Court Dismisses Attempt to Block Disciplinary
Action against Robban Sica, M.D.


Robban A. Sica, M.D., who operates the Center for the Healing Arts in Orange, Connecticut. is facing disciplinary action for questionable management of about 40 patients. She is charged with improperly using chelation therapy to treat cardiovascular disease, failing to obtain adequate consent for such treatment, and failing to properly manage many of these patients whom she said were suffering from heavy metal toxicity. When Sica learned that the Connecticut Bureau of Health Care Systems was investigating her, she filed a federal court lawsuit charging that she was being unfairly prosecuted. Federal courts will not intervene in ongoing state regulatory matters unless a plaintiff can demonstrate that the state's action is brought in "bad faith" or involves "extraordinary circumstances." Sica charged that she was being unfairly persecuted and that the state's system for physician regulation was severely flawed. However, in October 2004, after considering the meager evidence she presented, a federal judge ruled that the state board procedures would provide Sica with ample opportunity to defend herself and that her argument that Connecticut's regulatory framework was globally flawed was "frivolous." The document below summarizes a longer ruling stated from the bench two days earlier. Quackwatch has additional information on Sica's background.


UNITED STATES DISTRICT COURT
DISTRICT OF CONNECTICUT


ROBBAN A. SICA
         Plaintiff,

v.

STATE OF CONNECTICUT, CONNECTICUT
COMM. OF PUBLIC HEALTH,
J. ROBERT GALVIN, CONNECTICUT
MEDICAL EXAMINING BOARD,
STANLEY PECK, GEORGE TERRANOVA,
PAMELA NOLE, C. STEVEN WOLF,
MARC BAYER, JEFFREY KARDYS,
MARIANNE HORN, DAVID T. TILLES,
and JOLANTA GAWINSKI
          Defendants.


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CIVIL ACTION NO.
3:04-CV-23 (MRK)

 

 

 

 

 

 

FINDINGS OF FACT RE: ALLEGED EXCEPTIONS
TO YOUNGER ABSTENTION

Introduction

Familiarity with the procedural history of this case is presumed. In his ruling on defendants’ motion to dismiss, (Docket # 46), Judge Kravitz concluded that Younger abstention is invoked by plaintiff’s claims for injunctive relief contained in the first, second, seventh and eighth counts of her complaint. See generally, Younger v. Harris, 401 U.S. 37, 91 S.Ct. 746, 27 L.Ed.2d 669 (1971). Judge Kravitz held a final decision on dismissal of these counts in abeyance until an evidentiary inquiry could be conducted to determine whether one of the exceptions to should preclude abstention. The parties consented to the undersigned’s exercise of jurisdiction for the purpose of, both, factual findings related to Younger abstention and plaintiff’s motion for preliminary injunction. (See, Docket # 48).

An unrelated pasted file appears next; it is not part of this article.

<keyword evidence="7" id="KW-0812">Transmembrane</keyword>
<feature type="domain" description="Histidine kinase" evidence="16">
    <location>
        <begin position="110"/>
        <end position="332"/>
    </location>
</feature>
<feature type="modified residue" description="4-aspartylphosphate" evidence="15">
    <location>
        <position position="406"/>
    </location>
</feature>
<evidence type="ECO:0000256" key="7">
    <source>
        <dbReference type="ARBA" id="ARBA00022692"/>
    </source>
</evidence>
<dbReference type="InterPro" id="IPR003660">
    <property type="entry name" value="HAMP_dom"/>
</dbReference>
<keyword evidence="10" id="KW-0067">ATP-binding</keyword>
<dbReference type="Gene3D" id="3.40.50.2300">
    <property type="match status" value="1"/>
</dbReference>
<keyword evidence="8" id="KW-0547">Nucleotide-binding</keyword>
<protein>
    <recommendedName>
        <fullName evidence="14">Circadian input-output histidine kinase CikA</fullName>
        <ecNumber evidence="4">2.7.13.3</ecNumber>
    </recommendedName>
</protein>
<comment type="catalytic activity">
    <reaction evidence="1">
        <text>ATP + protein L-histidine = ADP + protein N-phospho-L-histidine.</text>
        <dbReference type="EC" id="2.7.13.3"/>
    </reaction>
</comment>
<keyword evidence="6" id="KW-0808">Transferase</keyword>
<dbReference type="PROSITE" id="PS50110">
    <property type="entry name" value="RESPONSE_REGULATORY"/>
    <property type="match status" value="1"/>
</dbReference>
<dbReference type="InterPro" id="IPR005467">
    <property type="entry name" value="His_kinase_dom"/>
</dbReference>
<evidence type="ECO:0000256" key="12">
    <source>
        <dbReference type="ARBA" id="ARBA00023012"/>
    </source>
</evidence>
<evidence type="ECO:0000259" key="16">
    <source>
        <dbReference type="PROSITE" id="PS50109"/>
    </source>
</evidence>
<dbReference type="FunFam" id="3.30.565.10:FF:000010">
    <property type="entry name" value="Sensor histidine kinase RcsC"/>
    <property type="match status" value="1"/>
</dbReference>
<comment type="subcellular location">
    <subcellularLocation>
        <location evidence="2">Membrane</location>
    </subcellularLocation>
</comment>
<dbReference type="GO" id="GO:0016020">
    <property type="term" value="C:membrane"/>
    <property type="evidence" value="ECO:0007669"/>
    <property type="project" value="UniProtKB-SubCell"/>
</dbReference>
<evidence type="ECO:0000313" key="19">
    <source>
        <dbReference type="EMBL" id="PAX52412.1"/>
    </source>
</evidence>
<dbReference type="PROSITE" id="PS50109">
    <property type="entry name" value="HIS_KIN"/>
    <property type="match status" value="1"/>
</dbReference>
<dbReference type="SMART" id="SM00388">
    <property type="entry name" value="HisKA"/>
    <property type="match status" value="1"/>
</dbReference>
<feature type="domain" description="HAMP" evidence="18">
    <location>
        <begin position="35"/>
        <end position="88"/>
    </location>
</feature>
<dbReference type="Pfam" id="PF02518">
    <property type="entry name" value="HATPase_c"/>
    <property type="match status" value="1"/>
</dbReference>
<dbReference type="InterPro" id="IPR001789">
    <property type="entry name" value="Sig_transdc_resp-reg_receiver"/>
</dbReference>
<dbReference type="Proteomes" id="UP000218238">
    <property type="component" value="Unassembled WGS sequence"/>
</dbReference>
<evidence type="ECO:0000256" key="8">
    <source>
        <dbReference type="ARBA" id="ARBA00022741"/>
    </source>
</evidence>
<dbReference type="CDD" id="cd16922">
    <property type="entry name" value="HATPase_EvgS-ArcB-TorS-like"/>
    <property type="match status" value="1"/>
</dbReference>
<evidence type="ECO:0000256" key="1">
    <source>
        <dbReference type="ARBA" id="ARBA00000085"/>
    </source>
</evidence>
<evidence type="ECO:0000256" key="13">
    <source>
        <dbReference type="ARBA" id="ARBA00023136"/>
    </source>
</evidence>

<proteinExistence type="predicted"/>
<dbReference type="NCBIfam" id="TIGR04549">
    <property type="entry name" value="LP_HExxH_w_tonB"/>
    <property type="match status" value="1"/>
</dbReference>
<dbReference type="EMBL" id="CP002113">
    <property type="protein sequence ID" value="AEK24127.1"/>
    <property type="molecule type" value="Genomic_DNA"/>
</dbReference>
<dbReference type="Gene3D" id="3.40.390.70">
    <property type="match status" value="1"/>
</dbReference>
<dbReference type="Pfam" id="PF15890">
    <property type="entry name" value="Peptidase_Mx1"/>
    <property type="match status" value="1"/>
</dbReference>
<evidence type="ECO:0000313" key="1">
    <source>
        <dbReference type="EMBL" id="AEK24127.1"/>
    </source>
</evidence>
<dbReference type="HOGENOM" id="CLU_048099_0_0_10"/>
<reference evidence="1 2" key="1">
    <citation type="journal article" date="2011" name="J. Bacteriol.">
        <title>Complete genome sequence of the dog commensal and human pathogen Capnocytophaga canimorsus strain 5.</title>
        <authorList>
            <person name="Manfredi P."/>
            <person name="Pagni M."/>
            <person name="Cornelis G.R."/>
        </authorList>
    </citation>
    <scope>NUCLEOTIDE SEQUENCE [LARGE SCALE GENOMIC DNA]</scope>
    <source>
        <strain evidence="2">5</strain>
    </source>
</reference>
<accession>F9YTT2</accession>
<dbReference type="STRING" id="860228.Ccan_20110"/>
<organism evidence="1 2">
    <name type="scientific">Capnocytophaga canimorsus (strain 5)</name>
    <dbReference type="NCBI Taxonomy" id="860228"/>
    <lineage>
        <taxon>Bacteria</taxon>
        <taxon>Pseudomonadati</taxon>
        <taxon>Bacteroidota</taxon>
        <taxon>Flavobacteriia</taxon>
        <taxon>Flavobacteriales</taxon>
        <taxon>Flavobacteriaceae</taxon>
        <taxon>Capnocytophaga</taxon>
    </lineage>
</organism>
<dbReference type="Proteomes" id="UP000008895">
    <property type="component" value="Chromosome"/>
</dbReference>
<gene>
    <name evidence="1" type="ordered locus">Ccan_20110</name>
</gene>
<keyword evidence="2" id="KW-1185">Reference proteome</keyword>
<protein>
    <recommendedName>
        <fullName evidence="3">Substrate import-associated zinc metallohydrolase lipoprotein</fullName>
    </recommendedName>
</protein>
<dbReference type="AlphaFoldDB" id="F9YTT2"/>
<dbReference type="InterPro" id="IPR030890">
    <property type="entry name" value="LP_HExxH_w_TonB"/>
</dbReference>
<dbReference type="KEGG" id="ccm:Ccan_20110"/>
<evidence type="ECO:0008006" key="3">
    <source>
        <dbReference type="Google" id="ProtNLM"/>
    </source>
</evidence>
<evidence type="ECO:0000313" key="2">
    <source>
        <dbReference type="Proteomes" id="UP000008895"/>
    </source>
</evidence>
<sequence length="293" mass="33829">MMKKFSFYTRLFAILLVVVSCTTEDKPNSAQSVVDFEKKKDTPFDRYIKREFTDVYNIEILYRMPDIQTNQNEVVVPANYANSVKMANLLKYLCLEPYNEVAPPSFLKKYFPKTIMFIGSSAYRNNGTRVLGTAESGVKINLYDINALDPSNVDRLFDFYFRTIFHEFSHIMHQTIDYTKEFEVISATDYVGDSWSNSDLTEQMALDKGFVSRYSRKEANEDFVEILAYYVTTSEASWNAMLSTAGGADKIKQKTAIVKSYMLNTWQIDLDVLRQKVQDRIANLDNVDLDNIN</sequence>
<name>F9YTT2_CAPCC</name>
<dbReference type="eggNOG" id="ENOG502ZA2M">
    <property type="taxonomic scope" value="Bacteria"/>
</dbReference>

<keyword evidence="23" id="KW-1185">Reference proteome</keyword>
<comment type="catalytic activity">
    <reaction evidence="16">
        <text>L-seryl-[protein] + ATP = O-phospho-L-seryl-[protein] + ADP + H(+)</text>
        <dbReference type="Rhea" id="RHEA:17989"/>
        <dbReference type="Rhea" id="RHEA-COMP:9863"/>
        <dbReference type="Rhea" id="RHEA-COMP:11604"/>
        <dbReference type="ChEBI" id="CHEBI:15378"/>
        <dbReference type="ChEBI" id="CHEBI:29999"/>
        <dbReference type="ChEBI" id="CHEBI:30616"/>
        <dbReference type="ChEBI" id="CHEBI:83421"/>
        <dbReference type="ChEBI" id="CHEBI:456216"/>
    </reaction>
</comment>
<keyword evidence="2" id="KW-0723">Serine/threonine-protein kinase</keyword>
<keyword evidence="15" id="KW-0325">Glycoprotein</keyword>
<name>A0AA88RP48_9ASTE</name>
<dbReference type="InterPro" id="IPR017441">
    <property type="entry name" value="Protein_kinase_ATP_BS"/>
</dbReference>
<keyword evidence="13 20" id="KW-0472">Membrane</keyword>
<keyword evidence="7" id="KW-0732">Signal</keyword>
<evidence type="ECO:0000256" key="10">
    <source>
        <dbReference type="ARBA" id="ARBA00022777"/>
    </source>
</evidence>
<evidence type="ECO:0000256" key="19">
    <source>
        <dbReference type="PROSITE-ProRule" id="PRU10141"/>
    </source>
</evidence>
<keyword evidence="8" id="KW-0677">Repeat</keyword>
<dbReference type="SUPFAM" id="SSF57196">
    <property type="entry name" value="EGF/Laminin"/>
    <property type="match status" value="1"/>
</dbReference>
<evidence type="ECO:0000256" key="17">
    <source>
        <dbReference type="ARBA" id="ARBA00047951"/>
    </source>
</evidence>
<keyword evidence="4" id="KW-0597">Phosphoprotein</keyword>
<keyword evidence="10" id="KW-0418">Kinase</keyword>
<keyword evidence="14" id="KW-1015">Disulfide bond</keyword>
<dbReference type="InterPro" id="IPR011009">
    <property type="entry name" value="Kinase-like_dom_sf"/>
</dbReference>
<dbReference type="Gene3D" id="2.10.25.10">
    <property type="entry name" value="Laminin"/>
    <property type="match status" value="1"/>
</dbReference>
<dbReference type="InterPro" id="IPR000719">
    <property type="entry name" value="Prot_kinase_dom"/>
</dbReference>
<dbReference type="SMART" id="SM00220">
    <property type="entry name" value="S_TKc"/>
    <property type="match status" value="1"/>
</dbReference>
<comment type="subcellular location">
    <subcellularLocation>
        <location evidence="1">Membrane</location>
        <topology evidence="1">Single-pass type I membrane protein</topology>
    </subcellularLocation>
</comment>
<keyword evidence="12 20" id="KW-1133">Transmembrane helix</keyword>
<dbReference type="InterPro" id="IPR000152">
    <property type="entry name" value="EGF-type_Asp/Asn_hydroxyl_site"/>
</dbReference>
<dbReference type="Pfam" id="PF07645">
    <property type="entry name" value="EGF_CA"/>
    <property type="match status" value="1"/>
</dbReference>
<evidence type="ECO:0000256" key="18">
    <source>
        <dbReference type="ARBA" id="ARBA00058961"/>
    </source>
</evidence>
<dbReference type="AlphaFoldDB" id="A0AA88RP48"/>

Discussion

It is well settled that federal courts are typically required "to abstain from taking jurisdiction over federal constitutional claims that involve or call into question ongoing state proceedings." Diamond "D" Constr. Corp. v. McGowan, 282 F.3d 191, 198 (2d Cir.2002) (citing Younger, 401 U.S. at 43-44). The doctrine of abstention is founded upon principles of federalism, comity, and mutual respect for state courts. Kern v. Clark, 2004 WL 941418 (W.D.N.Y. Apr 09, 2004).

A federal court must abstain from exercising jurisdiction when the three criteria of Younger are met: (1) there is an ongoing state proceeding; (2) an important state interest is implicated in that proceeding; and (3) the state proceeding affords the federal plaintiff an adequate opportunity for judicial review of the federal constitutional claims. Diamond "D", 282 F.3d at 198. In the instant case, District Judge Kravitz found the three conditions of Younger met.

Since Judge Kravitz found that Younger criteria have been met, the party seeking to stave  off Younger abstention, here Dr. Sica, must establish that at least one of the two “tightly defined exceptions” applies. Diamond "D", 282 F.3d at 197. They are the “bad faith” and “extraordinary circumstances” exceptions. Judge Kravitz’s ruling sets forth the proof necessary to invoke these exceptions.

The Court held an evidentiary hearing on October 5-6, 2004. The plaintiff called defendants Marianne Horn, Stanley Peck and David Tilles, each of whom is an employee of the Connecticut Department of Public Health, and had some role in bringing disciplinary charges against Dr. Sica. The Court also allowed the plaintiff, over the objections of defendants, to call an expert witness, Dr. Robert Nash.